DryForkTrailheadMapYou can see in the image below the Dry Fork trail is much longer than the other two. It was so perfect for us though. The kids could climb and our youngest ones could easily keep up too. We’d like to try the other two someday.DryForkTrailheadMap2The photo on the right is the entrance to Peek-A-Boo canyon. We walked over and climbed up the 12 foot entrance. We thought we would go ahead and do this hike too, but once we got inside the canyon was pretty full of water. The boys would have enjoyed it, but the water was too cold for the girls..and me!4.16Escalante-22Back at the trailhead. Chris made the 1.7 mile journey back to get the car we the rest of us waited…a little beat, but pretty grateful for an amazing day.4.16Escalante-24If you plan on heading out there, it took us a several hours. I’d plan a full day, so you can take your time and really enjoy it all. We went back to Escalante and ate at Nemos Drive-Thru (great peanut butter shake!). The burgers and fries were very welcomed by my hungry crew of hikers. If I had to choose between Antelope Canyon and these canyons, I would choose these…but I like more strenuous hikes and less people. If you are looking for an easier way to experience a picturesque canyon without strenuous hiking, I would recommend Antelope canyon.

Now I just need to get back…and camp out in a tent in Grand-Staircase Escalante and hike Peek-A-Boo!



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  • Megan - I am so enjoying seeing all of these neat places through your photos! I have always wanted to travel to UT. Thank you for sharing. May I ask what lens you are using for these?

  • Annette - If you like middle of nowhere and no crowds, then you definitely need to come back and check out Great Basin National Park, too. :)

  • Joan j - I love following along with you as you explore these amazing places! My husband and I went to many of these places 12 years ago when I was pregnant with our firstborn. Now, our family has grown to six and we dream of going back there to camp and hike. Would you mind sharing camping meal ideas and tips? We usually camp local/semi local but have never attempted anything more than a week. Any tips would be greatly appreciated! Enjoy the rest of your vacation with your family!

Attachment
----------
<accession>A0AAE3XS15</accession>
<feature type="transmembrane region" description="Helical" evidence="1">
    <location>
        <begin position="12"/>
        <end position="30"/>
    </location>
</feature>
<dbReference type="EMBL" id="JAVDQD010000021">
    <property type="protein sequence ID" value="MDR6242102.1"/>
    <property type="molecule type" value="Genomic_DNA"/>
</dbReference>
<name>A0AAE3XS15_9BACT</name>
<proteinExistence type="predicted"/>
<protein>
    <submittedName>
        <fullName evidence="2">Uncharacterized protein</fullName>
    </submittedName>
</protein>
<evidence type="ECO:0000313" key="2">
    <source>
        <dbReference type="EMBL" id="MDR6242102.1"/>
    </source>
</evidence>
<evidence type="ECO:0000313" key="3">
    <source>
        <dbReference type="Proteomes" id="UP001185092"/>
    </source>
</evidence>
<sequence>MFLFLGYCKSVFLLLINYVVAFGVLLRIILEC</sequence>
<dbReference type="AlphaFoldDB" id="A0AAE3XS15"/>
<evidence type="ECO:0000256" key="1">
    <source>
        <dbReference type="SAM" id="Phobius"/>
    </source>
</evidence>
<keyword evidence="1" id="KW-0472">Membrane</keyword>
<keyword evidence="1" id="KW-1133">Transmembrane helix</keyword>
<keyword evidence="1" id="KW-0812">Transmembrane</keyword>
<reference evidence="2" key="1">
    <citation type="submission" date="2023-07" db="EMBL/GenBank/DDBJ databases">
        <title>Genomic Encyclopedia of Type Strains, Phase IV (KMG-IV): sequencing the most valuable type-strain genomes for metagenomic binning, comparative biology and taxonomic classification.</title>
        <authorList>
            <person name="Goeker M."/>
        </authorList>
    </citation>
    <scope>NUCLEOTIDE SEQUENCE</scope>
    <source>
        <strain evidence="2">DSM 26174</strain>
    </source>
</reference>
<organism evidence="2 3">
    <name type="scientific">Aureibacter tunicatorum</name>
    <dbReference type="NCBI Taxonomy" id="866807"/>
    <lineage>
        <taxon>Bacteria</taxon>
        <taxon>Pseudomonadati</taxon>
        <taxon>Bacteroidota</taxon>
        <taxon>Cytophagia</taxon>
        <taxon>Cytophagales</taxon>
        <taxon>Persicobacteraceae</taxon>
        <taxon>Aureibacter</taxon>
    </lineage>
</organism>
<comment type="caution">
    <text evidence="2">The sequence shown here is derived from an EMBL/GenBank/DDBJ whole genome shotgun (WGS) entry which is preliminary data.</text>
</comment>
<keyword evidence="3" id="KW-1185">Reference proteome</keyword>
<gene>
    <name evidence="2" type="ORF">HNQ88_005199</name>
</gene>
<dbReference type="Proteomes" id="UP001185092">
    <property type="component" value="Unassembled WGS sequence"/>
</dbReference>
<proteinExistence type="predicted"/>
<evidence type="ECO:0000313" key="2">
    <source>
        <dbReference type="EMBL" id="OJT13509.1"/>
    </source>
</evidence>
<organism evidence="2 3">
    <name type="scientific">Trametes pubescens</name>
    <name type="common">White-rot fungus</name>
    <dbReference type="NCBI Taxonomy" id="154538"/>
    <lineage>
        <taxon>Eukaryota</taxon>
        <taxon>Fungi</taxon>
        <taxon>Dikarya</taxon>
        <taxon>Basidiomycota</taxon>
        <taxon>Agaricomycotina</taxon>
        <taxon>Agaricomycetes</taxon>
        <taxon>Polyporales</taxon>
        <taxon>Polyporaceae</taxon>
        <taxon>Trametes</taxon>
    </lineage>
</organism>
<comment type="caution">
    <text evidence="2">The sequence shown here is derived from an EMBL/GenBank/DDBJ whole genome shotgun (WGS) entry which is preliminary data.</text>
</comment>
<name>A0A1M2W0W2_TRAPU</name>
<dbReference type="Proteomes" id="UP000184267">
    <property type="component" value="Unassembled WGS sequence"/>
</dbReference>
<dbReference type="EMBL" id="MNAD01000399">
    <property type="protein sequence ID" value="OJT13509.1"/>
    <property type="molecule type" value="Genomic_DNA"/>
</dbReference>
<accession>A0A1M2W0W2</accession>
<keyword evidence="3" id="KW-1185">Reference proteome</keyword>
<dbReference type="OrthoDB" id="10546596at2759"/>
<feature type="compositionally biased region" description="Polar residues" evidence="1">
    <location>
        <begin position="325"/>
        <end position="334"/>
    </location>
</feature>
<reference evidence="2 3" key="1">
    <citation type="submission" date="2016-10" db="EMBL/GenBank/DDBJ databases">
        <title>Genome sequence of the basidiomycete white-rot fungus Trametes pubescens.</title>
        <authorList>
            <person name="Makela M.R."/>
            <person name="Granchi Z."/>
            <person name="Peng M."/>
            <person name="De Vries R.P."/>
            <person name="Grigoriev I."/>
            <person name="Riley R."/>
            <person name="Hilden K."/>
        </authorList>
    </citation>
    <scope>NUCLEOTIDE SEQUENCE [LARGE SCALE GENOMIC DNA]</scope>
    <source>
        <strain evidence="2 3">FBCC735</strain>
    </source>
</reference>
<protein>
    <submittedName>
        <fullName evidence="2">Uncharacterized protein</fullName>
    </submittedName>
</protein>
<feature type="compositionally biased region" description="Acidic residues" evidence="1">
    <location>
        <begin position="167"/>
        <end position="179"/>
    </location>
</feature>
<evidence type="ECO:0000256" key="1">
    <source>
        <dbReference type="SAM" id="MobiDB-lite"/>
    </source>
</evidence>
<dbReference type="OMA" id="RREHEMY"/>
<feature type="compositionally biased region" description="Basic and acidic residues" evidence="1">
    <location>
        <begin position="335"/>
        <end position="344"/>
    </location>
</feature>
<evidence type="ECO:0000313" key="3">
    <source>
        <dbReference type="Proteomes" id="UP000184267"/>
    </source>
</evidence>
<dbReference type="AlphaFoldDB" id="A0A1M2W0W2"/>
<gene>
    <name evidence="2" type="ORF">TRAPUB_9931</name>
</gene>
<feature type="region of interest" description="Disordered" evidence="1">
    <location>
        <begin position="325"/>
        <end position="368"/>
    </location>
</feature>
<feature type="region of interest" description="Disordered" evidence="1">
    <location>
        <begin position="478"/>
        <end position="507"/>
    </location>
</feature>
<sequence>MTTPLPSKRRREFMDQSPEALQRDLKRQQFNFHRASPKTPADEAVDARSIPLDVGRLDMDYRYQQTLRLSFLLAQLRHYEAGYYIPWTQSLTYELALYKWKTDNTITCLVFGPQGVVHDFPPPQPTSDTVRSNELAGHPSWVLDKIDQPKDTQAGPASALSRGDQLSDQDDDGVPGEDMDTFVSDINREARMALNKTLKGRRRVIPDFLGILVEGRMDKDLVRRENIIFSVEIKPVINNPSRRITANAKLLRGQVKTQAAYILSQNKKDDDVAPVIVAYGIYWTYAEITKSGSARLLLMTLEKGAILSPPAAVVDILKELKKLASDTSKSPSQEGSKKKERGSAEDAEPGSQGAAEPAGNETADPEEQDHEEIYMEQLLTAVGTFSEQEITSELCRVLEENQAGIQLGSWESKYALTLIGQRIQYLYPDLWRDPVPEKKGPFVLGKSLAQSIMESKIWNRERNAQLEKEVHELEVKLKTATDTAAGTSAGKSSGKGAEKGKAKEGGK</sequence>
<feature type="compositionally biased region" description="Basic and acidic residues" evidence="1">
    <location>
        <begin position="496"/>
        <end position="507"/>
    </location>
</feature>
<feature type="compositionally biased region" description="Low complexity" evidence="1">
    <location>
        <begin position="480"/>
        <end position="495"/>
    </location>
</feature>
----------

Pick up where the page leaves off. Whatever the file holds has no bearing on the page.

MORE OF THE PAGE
• Abbi Hearne - I AM SO GLAD I FOUND YOU!! I love following blogs, and I love going on adventures (Utah is our favorite!) but I’ve never found someone with a blog style that I like that goes on adventures like this! And you bring kids! And a dog! I swear you are my blog soul-mate. My husband and I don’t have kids yet, but we are professional photographers and we spend a huge percentage of our year traveling around the western US with our dog Charlie, taking photos, hiking, climbing, and making friends. It’s a wonderful life and I often dream of how we’ll continue to adventure when we do have kids. Your blog is totally changing my perception of that! Taking them on strenuous hikes in random public lands…this is my dream!! Thank you for sharing everything in such a great detail. I feel like I am learning SO much from you!

    Also, this hike looks amazing! We’re going to have to add this to our list!

  • AshleyAnn - Megan – I used my 28mm, 50mm and 85mm. I hike with a little camera backpack, so I can change out lenses. I am going to write a post later this week with a few more details on that :)

  • AshleyAnn - Joan – I am going to do a road trip post later this week with answers to questions as on Instagram (like what do we do for meals!).

  • courtney - i’m LOVING following your trip!! making notes for a trip we’ll hopefully take one day with our 6 kids…

    I came here to comment and ask about how you carry your camera with you, etc…but see that it’s been asked and you plan on blogging about it :-) awesome! can’t wait to see and hear more! keep having FUN!

  • Natasha - I think your kids would enjoy Geocaching. Electronic treasure hunting with a gps ((with maps) to places you didn’t know you want to go to.

  • Carrie - Ashley, thank you again for sharing your adventures with your readers. :) It’s such a gift to your family that you take these trips and that everyone can join in together in the hiking, rock climbing, water dipping. You are making memories. Such a blessing!!

  • Kelly J. R. - Also in the same area (as you head south out of Escalante and into Grand-Staircase) are 2 other slots I would recommend where we were the only ones there: